The following exemplum deals with the fate of souls after death, and especially with purgatory. The lesson it contains is a “Christian denunciation of vain pagan erudition” (Boureau, p. 94), and a call to the logicians to convert to a religious life.
For our edification, it may be useful to know that a harsh sentence is inflicted upon sinners at the end of their lives.
This is what happened in Paris, according to the Parisian Cantor (= Peter the Chanter, Petrus Cantor). Master Silo urged one of his colleagues, who was very ill, to come and visit him after his death and to inform him of his fate. The man appeared before him a few days later, wearing a cloak of parchment covered with sophistic inscriptions and full of flames. The master asked him who he was. He replied, “I am the one who promised you that he would visit.” When asked what his fate was, he said, “This cloak weighs me down and oppresses me more than a tower. They make me bear it for the vainglory which I have derived from the sophisms. The flames with which it is filled represent the delicious and varied furs I wore, and this flame tortures me and burns me”. And as the master found this slight penalty, the deceased told him to stretch out his hand to test the lightness of punishment. On his outstretched hand, the man dropped a bead of sweat, which drilled the hand of the master as fast as an arrow. The Master experienced an extraordinary agony, and the man said to him, “so it is with all my being”. Afraid of the harshness of this chastisement, the master decided to leave the world and enter religion. And in the morning, facing his gathered students, he composed these verses:
To the frogs, I give up croaking /To the ravens, cawing, / To the vain, vanity.
I attach my fate /To a logic that does not fear the conclusive ‘therefore’ of death.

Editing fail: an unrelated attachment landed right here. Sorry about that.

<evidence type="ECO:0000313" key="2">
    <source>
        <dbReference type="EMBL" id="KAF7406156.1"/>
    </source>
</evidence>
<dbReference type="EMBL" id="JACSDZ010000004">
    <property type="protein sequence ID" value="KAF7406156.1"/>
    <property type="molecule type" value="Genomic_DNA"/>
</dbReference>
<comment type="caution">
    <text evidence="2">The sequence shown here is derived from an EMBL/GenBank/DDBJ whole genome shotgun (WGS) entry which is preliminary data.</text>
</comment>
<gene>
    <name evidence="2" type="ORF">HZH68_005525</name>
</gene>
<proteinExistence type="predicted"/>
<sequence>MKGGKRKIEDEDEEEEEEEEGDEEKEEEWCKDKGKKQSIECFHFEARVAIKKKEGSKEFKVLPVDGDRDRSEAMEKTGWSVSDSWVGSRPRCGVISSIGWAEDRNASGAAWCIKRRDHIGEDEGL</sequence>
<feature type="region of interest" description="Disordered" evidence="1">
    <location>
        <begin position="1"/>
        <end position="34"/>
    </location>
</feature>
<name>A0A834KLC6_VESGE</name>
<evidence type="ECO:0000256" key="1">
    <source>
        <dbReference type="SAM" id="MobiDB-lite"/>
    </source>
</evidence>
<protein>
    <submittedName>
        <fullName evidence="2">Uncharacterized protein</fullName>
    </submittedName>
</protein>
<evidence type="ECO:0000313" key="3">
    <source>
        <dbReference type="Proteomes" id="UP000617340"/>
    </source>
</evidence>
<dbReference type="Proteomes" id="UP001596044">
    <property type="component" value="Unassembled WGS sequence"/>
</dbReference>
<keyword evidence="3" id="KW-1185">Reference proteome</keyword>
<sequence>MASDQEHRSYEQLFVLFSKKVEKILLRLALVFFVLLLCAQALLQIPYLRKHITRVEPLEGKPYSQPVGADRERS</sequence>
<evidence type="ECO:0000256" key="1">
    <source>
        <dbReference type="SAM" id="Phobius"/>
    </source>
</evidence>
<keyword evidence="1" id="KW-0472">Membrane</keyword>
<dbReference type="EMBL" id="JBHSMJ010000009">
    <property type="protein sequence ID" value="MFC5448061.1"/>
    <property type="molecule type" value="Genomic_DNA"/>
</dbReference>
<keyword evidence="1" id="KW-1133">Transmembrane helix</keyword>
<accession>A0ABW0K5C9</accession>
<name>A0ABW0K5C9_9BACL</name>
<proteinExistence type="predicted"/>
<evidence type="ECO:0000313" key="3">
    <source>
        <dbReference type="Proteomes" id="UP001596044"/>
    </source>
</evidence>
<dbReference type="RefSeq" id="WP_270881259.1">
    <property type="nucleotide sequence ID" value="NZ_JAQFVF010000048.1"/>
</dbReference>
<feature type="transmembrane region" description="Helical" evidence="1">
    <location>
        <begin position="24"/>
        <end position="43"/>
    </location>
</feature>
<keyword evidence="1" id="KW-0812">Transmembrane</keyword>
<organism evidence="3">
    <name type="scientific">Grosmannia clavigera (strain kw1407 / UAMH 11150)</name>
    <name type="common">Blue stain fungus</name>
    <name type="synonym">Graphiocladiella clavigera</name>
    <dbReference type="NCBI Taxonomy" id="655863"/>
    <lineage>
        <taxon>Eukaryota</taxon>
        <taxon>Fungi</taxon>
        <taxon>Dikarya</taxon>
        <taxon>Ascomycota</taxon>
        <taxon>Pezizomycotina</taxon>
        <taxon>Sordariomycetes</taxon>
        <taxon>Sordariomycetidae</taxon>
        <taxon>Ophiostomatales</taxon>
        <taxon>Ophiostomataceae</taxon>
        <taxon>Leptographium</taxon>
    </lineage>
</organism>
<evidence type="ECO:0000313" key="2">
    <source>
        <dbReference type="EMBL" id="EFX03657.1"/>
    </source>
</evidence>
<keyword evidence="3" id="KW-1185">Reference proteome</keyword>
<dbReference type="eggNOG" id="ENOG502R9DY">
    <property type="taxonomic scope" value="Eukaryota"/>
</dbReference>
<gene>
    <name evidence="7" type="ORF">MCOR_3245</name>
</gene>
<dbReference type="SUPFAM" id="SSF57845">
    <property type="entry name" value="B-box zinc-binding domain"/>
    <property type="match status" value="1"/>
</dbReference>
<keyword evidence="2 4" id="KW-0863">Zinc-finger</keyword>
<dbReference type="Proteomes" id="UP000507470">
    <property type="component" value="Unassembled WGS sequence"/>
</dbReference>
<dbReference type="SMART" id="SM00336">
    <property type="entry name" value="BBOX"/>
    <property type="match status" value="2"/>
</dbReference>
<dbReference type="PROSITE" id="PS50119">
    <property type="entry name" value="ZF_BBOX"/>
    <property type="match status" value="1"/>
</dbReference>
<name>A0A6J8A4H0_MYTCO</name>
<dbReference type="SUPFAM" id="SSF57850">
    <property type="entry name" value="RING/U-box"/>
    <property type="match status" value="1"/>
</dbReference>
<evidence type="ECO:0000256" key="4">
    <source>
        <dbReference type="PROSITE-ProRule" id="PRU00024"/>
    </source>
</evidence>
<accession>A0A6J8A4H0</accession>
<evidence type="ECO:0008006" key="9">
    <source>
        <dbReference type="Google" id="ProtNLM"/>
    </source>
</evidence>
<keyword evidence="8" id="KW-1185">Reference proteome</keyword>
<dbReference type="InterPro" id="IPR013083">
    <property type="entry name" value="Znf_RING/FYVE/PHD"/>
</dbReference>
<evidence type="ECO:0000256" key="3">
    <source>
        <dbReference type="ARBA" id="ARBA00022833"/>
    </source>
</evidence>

And, abandoning the world, he took refuge in religion.
Jacobus da Varagine, The Golden Legend, written around 1260
The practice of exemplum goes beyond the strictly religious domain. Fontenelle’s “Golden Tooth” is actually a lay metonymic exemplum illustrating the fallacy of finding the cause of a fact that does not exist, S. Cause – Effect.
2.2 Metaphorical exemplum
In such exempla, “the narrative no longer quotes a sample of the rule, but a fact that resembles it” (ibid.):
The hedgehog, it is said, when he enters a garden, takes on a load of apples which he fixes on his prickles. When the gardener arrives, the hedgehog wants to run away, but his load prevents him doing so, and thus he is caught with his apples. […] This is what happens to the unfortunate sinner who is taken, when he dies, with the burden of his sins.
Humbert from Romans, [The Gift of Fear or the Abundance of the Examples], written between 1263 and 1277.
 Quoted after Jacques de Voragine, La Légende Dorée. Text presented by A. Boureau. In J.-C. Schmitt (ed.), Prêcher d’exemples [Preaching Exempla]. Paris: Stock, 1985. P. 7.
 Humbert from Romans, Le Don de Crainte ou l’Abondance des Exemples. Trans. from Lat. to French by Chr. Boyer. Lyon: PUL. 2003. P. 116.